EPA's Costs to Remediate Existing and Future Sites Will Likely Exceed Current Funding Levels
GAO-10-857T, Jun 22, 2010
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This testimony summarizes the findings of our report on funding issues related to the Environmental Protection Agency's (EPA) Superfund program. To protect human health and the environment from the effects of hazardous substances, Congress enacted the Comprehensive Environmental Response, Compensation, and Liability Act (CERCLA) in 1980, which established the Superfund program. Since 1980, EPA has identified more than 47,000 hazardous waste sites potentially requiring cleanup. As of the end of fiscal year 2009, 1,269 of the most seriously contaminated sites were included on EPA's National Priorities List (NPL): 1,111 nonfederal sites and 158 federal facilities. At the time of listing, EPA had determined that these sites posed relatively high risks to human health or the environment from releases or threatened releases of hazardous substances, such as lead and polychlorinated biphenyl. These substances can cause a variety of health effects--such as birth defects, cancer, and developmental disorders--in people exposed to them. Of the nonfederal sites listed on the NPL at the end of fiscal year 2009, EPA identified 75 that have "unacceptable human exposure"--actual or reasonably expected exposure of an individual to hazardous substances, pollutants, or contaminants at levels that present an unacceptable risk--to contaminants for people living, recreating, and/or working in the surrounding areas. In addition, another 164 of the sites listed on the NPL at the end of fiscal year 2009 may potentially pose serious risks since EPA is in the process of determining if there is unacceptable human exposure at these sites.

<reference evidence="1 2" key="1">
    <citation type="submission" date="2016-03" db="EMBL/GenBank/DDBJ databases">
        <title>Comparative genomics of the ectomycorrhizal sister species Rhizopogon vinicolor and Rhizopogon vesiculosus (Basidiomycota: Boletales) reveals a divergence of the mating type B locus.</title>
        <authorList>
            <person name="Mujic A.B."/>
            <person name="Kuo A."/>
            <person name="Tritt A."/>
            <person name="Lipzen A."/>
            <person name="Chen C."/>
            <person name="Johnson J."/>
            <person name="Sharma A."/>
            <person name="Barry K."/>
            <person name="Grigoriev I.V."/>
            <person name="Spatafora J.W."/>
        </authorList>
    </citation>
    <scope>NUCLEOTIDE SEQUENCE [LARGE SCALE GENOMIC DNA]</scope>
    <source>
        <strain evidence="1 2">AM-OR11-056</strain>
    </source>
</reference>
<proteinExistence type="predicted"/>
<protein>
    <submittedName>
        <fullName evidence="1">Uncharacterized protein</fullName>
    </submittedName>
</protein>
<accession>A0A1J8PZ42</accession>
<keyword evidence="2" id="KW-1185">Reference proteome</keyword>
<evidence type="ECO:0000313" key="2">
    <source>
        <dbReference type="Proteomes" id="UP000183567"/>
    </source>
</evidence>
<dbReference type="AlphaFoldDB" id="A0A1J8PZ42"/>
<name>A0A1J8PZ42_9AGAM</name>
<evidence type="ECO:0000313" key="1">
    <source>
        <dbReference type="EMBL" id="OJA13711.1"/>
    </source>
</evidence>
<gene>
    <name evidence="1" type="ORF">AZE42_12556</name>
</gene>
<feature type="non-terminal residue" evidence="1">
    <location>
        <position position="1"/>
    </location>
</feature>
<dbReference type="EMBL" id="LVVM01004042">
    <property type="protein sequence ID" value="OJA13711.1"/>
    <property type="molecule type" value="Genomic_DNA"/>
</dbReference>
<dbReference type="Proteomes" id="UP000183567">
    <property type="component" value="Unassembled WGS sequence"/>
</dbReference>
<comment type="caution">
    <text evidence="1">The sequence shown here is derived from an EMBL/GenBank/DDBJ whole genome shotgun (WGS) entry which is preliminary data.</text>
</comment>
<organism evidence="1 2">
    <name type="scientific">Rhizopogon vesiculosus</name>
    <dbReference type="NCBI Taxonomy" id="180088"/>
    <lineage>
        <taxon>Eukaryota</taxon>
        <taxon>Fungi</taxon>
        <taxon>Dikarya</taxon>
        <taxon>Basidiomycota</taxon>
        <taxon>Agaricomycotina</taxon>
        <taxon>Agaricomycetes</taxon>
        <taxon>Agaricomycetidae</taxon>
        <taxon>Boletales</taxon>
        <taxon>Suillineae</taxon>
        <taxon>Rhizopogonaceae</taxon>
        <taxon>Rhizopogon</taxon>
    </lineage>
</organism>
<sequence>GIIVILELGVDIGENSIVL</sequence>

Over 60 percent of the 75 nonfederal NPL sites with unacceptable human exposure have all or more than half of the work remaining to complete remedial construction. According to EPA regional officials' responses to our survey, EPA has plans to control human exposure at all of the 75 sites with unacceptable human exposure; however, our survey results also show that EPA regional officials expect 41 of the sites to continue to have unacceptable exposure until fiscal year 2015 or later. Similarly, over 60 percent of the 164 nonfederal NPL sites with unknown human exposure have all or more than half of the work remaining to complete remedial construction, according to EPA regional officials' responses to our survey. The majority of the sites with unknown human exposure that have all of the work remaining to complete construction are in the remedial investigation phase, which is when EPA usually determines a site's human exposure status, according to EPA guidance. EPA may also designate a site as having unknown human exposure during the construction phase of work, or after a site has met the construction complete milestone, if new information suggests that there may be risk at the site, or if an investigation is under way to assess a potential exposure pathway not previously analyzed. EPA's annual costs to conduct remedial construction in the most efficient manner at nonfederal NPL sites for fiscal years 2010 through 2014 may range from $335 million to $681 million, according to EPA regional officials' estimates. These estimates include EPA's costs to conduct remedial actions at 142 of the 416 nonfederal sites that are not construction complete. For the remaining 274 sites, EPA regional officials were unable to provide cost estimates for 57 sites, expect responsible parties to fully fund remedial actions at 206 sites, and do not expect to incur additional costs to complete construction at 11 sites because these sites are already fully funded. These annual cost estimates for remedial construction at these sites exceed past annual funding allocations for such actions. For example, EPA regional officials' cost estimates for remedial construction for the next 2 years--fiscal years 2011 and 2012--are $253 million to $414 million greater than the $267 million in annual funding that EPA allocated for remedial actions in fiscal year 2009. From fiscal years 2000 through 2009, EPA allocated $220 million to $267 million in annual funding for remedial actions. According to EPA headquarters officials, however, funds from additional sources--such as prior year funds, settlements with responsible parties, and state cost share agreements--may also be available to fund remedial construction from year to year. While the amount of funding available through these sources may vary substantially from year to year, according to EPA headquarters officials, approximately $123 to $199 million was available from additional sources for remedial actions in fiscal years 2007 through 2009.